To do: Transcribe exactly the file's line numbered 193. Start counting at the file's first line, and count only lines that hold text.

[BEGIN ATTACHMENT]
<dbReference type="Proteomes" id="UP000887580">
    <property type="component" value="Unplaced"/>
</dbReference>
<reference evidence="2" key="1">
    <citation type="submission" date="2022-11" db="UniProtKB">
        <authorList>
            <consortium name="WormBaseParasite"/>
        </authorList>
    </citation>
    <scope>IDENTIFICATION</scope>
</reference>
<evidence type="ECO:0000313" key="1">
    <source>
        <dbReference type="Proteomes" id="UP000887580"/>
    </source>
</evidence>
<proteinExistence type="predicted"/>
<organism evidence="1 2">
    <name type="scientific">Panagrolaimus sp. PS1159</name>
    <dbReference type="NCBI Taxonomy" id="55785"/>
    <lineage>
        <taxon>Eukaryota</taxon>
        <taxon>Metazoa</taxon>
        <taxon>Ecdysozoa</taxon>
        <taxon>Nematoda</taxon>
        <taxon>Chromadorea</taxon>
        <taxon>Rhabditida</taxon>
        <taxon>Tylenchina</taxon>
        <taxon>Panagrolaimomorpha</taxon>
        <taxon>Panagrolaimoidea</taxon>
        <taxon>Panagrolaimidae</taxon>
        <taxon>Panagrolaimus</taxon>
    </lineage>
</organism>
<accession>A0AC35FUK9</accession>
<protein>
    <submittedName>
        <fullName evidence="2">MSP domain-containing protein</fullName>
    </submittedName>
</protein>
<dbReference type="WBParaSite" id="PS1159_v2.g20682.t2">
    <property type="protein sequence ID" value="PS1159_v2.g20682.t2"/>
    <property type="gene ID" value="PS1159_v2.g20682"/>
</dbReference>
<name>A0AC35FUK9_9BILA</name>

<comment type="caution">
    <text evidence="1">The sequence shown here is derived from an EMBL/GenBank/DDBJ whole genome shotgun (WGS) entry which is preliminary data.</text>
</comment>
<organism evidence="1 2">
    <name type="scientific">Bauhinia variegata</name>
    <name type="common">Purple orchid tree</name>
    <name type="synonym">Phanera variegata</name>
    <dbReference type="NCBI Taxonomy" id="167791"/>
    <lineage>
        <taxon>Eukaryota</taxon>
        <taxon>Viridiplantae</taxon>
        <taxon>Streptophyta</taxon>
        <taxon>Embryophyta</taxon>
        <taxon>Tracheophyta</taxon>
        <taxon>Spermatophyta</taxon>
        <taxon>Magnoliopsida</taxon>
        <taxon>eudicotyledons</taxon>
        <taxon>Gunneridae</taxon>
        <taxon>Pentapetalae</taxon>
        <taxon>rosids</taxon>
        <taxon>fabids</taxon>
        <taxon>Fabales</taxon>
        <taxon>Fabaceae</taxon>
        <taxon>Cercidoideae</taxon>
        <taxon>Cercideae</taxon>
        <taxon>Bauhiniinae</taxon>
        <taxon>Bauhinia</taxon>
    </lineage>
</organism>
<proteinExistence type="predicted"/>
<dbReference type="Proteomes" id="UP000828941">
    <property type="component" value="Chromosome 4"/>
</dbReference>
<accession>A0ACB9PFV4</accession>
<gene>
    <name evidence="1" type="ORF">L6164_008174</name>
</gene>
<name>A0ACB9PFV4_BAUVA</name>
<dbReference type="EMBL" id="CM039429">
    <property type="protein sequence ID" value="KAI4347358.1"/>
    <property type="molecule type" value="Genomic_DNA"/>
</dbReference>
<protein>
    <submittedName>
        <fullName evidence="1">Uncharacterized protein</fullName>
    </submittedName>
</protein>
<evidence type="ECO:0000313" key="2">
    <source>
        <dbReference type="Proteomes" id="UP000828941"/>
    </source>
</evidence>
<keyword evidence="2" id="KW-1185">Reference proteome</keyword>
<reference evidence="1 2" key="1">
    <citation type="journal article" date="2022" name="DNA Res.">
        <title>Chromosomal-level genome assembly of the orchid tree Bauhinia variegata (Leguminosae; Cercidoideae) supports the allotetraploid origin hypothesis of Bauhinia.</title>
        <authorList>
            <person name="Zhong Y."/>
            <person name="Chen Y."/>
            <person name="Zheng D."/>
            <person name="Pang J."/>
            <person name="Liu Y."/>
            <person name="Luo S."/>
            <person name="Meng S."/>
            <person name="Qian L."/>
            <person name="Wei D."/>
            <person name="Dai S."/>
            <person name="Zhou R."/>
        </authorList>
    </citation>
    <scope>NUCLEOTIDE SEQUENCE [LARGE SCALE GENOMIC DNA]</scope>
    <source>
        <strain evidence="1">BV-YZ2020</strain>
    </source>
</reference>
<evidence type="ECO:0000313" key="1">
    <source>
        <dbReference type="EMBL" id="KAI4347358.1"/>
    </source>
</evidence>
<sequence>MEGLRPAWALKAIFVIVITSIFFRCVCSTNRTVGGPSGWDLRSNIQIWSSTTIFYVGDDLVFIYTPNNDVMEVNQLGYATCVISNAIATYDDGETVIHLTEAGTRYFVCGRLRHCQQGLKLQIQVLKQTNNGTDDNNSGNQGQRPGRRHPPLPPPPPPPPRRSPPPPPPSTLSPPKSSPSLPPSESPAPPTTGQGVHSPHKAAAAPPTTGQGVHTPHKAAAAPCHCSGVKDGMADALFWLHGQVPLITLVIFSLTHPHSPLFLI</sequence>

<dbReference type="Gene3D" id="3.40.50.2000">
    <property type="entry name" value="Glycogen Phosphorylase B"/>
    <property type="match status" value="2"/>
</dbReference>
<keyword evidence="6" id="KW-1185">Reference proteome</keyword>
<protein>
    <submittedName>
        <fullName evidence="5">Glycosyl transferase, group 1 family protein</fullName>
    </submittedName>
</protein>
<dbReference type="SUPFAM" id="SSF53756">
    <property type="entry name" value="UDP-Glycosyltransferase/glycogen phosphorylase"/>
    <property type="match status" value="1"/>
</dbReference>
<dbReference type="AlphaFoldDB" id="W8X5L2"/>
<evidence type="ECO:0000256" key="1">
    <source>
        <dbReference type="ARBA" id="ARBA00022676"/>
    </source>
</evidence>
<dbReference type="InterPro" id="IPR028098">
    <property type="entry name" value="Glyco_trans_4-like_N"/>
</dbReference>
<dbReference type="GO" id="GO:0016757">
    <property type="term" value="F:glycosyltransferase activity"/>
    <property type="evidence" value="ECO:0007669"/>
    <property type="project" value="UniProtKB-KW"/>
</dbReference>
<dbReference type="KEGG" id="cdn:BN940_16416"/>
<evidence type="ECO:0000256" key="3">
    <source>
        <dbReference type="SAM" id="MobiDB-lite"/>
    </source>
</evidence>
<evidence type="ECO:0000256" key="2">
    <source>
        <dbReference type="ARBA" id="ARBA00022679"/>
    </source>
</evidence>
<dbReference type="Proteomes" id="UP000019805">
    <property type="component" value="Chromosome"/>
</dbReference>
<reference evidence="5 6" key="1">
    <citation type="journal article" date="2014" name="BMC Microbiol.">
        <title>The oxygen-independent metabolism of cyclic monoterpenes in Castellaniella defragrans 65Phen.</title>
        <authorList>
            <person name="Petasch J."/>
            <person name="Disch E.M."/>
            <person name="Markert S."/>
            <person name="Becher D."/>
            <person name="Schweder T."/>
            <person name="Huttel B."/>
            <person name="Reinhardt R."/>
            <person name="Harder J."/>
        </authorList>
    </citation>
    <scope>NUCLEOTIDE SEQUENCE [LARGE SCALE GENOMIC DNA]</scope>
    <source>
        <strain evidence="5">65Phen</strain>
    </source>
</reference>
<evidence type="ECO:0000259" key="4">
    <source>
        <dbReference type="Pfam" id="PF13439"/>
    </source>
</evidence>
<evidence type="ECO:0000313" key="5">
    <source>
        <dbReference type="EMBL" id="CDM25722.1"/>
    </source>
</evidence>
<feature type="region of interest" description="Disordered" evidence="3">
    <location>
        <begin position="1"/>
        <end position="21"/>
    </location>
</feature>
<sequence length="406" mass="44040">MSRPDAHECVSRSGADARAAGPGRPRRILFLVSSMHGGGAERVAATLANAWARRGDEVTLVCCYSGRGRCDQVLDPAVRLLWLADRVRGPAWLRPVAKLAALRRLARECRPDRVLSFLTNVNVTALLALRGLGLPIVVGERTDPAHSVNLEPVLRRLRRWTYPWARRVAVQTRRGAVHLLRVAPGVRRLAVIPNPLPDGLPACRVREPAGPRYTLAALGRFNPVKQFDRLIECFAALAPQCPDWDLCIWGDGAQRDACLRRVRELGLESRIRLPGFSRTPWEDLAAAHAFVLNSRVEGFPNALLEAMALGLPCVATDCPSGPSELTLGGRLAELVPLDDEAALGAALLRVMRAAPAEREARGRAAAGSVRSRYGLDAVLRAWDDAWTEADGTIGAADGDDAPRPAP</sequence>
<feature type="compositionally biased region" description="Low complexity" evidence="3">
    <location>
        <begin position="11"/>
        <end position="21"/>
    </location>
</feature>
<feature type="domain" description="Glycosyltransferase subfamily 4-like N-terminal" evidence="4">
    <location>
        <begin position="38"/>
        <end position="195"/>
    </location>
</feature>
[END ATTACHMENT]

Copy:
<evidence type="ECO:0000313" key="5">